Warren Snowdon MP, Member for Lingiari
As part of major reforms to the welfare system, the Australian Government will introduce a new income management scheme to protect children and families and help disengaged individuals.
The Government is committed to progressively reforming the welfare and family payment system to foster responsibility and to provide a platform for people to move up and out of welfare dependence.
The reforms will help fight passive welfare and mean that more money goes to food, clothes, rent and less money goes to buying alcohol and gambling.
These reforms deliver on the Government's commitment to a welfare system based on the principles of engagement, participation and responsibility.
Income management is a key tool in the Government's broader welfare reforms to promote responsibility and strengthen families by ensuring that welfare is spent where it is intended - on the essentials of life and in the interests of children.
Income management is delivering key benefits. People are spending more on food, including fresh fruit and vegetables.
From 1 July 2010, a new income management scheme will begin to be rolled out in vulnerable regions, targeted at individuals at risk.
The new scheme will commence across the Northern Territory - in urban, regional and remote areas - as a first step in a national roll out of income management in disadvantaged regions. The Northern Territory has the highest proportion of severely disadvantaged locations in Australia.
The changes are part of a range of welfare conditionality reforms that the Government has already implemented, including the Cape York Welfare Reform trial, child protection income management in Western Australia, 'Learn or Earn'- Youth Participation Requirements, and the School Enrolment and Attendance Measure in Queensland and the Northern Territory.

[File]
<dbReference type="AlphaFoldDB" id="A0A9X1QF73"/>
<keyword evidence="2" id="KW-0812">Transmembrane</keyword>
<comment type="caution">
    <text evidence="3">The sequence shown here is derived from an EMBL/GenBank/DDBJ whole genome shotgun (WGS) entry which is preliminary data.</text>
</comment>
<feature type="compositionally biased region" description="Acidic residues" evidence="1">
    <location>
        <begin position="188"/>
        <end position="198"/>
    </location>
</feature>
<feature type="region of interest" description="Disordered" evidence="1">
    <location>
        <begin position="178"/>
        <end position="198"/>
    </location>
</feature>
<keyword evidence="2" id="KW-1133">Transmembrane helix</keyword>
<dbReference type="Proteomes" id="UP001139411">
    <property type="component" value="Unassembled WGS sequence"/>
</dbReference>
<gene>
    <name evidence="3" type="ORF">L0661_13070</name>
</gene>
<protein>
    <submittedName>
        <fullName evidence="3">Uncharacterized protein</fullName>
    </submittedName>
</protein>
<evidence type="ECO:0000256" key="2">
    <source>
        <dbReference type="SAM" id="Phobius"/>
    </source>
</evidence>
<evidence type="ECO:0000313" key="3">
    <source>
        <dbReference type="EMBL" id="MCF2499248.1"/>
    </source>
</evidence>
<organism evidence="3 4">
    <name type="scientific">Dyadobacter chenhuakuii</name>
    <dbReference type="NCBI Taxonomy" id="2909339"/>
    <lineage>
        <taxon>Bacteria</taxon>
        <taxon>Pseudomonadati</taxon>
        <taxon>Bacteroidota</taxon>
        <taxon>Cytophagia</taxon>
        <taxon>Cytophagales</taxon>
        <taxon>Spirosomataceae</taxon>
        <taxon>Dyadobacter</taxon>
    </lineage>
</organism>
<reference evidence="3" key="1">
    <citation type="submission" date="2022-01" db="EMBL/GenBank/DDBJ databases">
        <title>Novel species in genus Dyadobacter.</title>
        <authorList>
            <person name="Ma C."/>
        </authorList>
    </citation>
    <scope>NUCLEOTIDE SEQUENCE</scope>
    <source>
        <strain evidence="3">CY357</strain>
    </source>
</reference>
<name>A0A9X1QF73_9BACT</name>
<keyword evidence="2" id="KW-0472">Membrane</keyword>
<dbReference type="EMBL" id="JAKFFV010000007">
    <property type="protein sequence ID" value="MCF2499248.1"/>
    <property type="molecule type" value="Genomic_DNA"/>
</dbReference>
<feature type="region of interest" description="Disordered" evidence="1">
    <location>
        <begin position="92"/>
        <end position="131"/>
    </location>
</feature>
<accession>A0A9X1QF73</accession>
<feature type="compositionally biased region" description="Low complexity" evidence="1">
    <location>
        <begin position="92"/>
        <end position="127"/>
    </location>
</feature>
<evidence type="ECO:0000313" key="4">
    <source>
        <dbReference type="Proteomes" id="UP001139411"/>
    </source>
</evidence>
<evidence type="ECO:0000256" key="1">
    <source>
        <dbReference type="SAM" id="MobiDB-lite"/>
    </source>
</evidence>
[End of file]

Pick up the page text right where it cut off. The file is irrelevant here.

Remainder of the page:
Participants of the new income management scheme will include:
The new scheme will apply to any individual who meets one of these criteria. It is expected that the roll out across the NT will take around six months.
A person will have 50 per cent of their regular payments, and 100 per cent of lump sum payments, income managed. These funds will be able to be spent on priority items by using the BasicsCard, Centrepay or similar arrangements through Centrelink.
Around 20,000 individuals are expected to be covered by income management in the Northern Territory when it is fully implemented.
The scheme will promote personal responsibility and positive social norms by providing for evidence-based special exemptions.
Requests for exemptions will be assessed on the individual's demonstrated record of responsible parenting, or participation in employment or study, including for example:
Individuals will also be able to voluntarily participate in income management, and will be eligible for an incentive of $250 every six months that they remain on voluntary income management.
New matched savings incentives will also be introduced for those on compulsory income management to help them budget and save.
An individual on compulsory income management, who completes an approved money management course and has a pattern of savings over at least 13 weeks, will receive a matched saving contribution from the Government of up to $500 and no more than 50% of the costs of household items, such as whitegoods.
This new scheme of income management will be supported with financial counselling and money management services, totalling $53 million over four years.
Existing provisions for income management in prescribed Northern Territory Indigenous communities will be repealed.
The operation of the new scheme of income management will be carefully evaluated. The first evaluation progress report is expected in 2011/12.
The other income management trials currently underway in Western Australia and Queensland will also continue to be evaluated.
Future roll out elsewhere in Australia will be informed by the evidence gained from this evaluation activity.
Future implementation will also be informed by other criteria including evidence of disadvantage in Australia and consideration of where income management could benefit individuals and families.
The new scheme of income management in the Northern Territory will cost $350 million over four years.
Trigger payments - individuals need to be receiving one of these payments to be subject to income management
Disengaged youth ('under 25s')
Long-term welfare payment recipient ('over 25s')
Child Protection and social worker referral
Payments to be income managed - once a person is subject to income management, the following payments will be subject to income management:
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